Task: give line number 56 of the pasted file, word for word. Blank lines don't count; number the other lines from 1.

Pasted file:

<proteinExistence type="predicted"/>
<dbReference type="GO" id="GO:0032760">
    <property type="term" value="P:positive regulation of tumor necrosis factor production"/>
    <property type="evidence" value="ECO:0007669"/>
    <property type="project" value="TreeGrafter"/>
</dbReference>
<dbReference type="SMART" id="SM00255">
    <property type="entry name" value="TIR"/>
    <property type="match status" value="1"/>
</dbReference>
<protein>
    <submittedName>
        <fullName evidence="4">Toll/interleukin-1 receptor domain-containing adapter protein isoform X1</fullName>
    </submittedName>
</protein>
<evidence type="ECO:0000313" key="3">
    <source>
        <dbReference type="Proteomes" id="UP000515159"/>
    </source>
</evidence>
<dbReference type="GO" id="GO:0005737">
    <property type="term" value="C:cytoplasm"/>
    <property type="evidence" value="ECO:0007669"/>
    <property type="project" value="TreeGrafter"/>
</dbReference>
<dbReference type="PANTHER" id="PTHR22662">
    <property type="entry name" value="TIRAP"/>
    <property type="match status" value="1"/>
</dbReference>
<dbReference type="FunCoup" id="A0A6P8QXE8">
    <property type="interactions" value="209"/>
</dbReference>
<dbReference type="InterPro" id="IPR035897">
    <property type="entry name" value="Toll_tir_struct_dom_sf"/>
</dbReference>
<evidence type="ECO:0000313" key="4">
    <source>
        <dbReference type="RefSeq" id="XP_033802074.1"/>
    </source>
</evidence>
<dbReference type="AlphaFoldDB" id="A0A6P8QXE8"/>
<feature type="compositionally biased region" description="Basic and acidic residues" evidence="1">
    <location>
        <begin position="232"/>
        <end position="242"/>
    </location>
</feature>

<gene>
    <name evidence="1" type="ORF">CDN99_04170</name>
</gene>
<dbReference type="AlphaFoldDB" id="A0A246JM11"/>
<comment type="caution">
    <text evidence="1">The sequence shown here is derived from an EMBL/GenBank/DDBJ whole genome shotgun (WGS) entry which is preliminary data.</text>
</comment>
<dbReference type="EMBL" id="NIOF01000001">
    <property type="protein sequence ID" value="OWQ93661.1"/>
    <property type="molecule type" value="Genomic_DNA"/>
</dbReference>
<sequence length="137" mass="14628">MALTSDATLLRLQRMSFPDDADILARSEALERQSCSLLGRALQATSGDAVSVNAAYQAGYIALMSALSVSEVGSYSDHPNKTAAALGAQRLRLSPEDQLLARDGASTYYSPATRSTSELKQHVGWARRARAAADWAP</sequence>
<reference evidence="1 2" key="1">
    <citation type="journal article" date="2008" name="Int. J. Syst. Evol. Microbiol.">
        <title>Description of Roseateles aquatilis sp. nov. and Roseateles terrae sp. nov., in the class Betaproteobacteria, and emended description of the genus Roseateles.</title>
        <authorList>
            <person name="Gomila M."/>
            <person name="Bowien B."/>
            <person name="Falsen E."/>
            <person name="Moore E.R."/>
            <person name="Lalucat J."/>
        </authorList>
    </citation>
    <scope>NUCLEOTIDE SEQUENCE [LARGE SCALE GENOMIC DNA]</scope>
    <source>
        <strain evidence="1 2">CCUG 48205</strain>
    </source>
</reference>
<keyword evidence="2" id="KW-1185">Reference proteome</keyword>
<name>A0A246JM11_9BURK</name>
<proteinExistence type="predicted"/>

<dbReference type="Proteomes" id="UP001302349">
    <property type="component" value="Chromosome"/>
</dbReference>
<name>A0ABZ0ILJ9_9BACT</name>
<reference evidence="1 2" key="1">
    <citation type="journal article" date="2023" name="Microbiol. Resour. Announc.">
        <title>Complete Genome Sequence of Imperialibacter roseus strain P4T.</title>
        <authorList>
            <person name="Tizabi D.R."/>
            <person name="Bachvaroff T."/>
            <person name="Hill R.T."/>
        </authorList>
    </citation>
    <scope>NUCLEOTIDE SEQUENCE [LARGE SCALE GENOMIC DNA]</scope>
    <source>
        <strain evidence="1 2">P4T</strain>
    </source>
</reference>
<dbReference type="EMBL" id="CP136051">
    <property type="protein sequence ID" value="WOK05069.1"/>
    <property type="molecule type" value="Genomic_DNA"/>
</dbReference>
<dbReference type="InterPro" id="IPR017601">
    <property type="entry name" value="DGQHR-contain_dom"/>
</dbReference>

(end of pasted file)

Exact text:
    <property type="protein sequence ID" value="OWQ93661.1"/>